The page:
The Yazidi genocide might be forgotten today, but in the future, people will remember our inaction as yet another inadequate and woeful response – a twenty-first century version of the response to Rwanda’s 1994 genocide. But there is still time to change this story – to confront and act upon our responsibilities under international humanitarian law to protect human beings from genocide and prosecute those who commit such acts.

Read GJC Staff Attorney Grant Shubin’sNewsweek op-ed, follow us onTumblr, and engage with us onTwitter andFacebook.

Remembering ISIS' Crimes of Genocide Against Yazidis on the Anniversary of the Sinjar Massacre

by Jessica Zaccagnino

With the rise of non-state terrorist groups, such as Boko Haram and the Islamic State, the strategic face of war has changed. This shift has subsequently altered the experience of civilians in armed conflict. In this changing landscape, women and girls face distinct horrors in comparison to men.

Groups such as ISIS have been perpetuating genocide against minorities in controlled territories, notably against the Yazidis. These violent extremists target women and men differently when committing crimes of genocide. In addition to systematic murder, ISIS subjects women to sexual slavery, forced marriages, rape, forced impregnation, and other gender-specific crimes of genocide. Despite the distinct tactics that are being used to commit genocide, the gender reality of genocide is often overlooked when enforcing the Genocide Convention. Global Justice Center’s Genocide Project fights against the gender-gap in responding to crimes of genocide perpetrated by extremist groups, like ISIS, and seeks to ensure that the laws of war work for, and not against, women.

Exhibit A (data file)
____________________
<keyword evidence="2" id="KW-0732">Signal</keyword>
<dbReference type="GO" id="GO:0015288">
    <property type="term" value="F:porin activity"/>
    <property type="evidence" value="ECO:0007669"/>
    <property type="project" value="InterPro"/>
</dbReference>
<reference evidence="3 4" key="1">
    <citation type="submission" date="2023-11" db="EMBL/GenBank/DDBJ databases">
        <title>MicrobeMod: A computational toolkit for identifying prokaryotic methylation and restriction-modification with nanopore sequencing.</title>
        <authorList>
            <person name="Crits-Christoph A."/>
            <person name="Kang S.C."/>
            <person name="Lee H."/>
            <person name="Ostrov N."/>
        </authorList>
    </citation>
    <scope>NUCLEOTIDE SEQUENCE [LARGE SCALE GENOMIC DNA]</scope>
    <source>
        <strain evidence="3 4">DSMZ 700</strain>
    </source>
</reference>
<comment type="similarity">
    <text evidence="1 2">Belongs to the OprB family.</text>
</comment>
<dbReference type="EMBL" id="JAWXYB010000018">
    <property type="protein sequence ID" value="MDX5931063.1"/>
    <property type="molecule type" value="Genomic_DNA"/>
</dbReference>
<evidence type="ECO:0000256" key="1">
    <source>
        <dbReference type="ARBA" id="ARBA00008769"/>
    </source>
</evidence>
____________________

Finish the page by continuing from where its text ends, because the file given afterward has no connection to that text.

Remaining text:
On the morning of August 3rd, 2014, ISIS forces entered the Sinjar region in Northern Iraq, only months after declaring itself a caliphate in parts of Iraq and Syria. The region has a high population of Yazidi people, an ethno-religious Kurdish minority that has been heavily targeted by the ISIS insurgency. In Sinjar alone, 5,000 men were killed, thousands of women were systematically raped and sold into sexual slavery, and over 150,000 Yazidis were displaced. When ISIS took Sinjar, men and boys over the age of ten were separated from women and children, and most, as evidence of mass graves suggests, were killed. In the process of fleeing, an estimated 50,000 Yazidis were trapped in the Sinjar Mountains, with ISIS forces surrounding them. Although a majority of those trapped were able to eventually escape the mountainous region, the Sinjar Massacre left thousands dead, and thousands more enslaved. Yazidi women “have been systemically captured, killed, separated from their families, forcibly transferred and displaced, sold and gifted (and resold and re-gifted), raped, tortured, held in slavery and sexual slavery, forcibly married and forcibly converted.” These women have been targeted by ISIS solely on the basis of their gender and ethnicity, and such acts make clear ISIS’ genocidal intent to destroy the group in whole.

Despite the air drops of food, water, and supplies, the Yazidis trapped in the mountain siege survived in grim conditions—circumstances intended by ISIS to destroy the group. In addition to air drops, President Obama invoked the need to “prevent a potential act of genocide” as a justification for launching air strikes to rescue those trapped in the Sinjar Mountains. Just this year, Secretary of State John Kerry officially declared that ISIS is committing genocide. It is vital for the United States to recognize the unique aspects of genocide that specifically target gender within the persecution of Yazidis when taking action against ISIS. Although the United States has taken a big step in declaring ISIS’ genocide, the United States must move beyond words. In fact, the United States is required by the Genocide Convention to take action against genocide. Yet, as the two-year anniversary of Sinjar approaches on August 3rd, the United States has still not taken any necessary further steps to combat ISIS’ genocidal crimes.

GJC Published in Newsweek on Anniversary of Sinjar Massacre

Grant Shubin, a Staff Attorney at GJC, and Pari Ibrahim, the Founder and Executive Director of the Free Yazidi Foundation published an op-ed in Newsweek about the state of Yazidi women on the second anniversary of the Sinjar Massacre.

Click here to read the full article.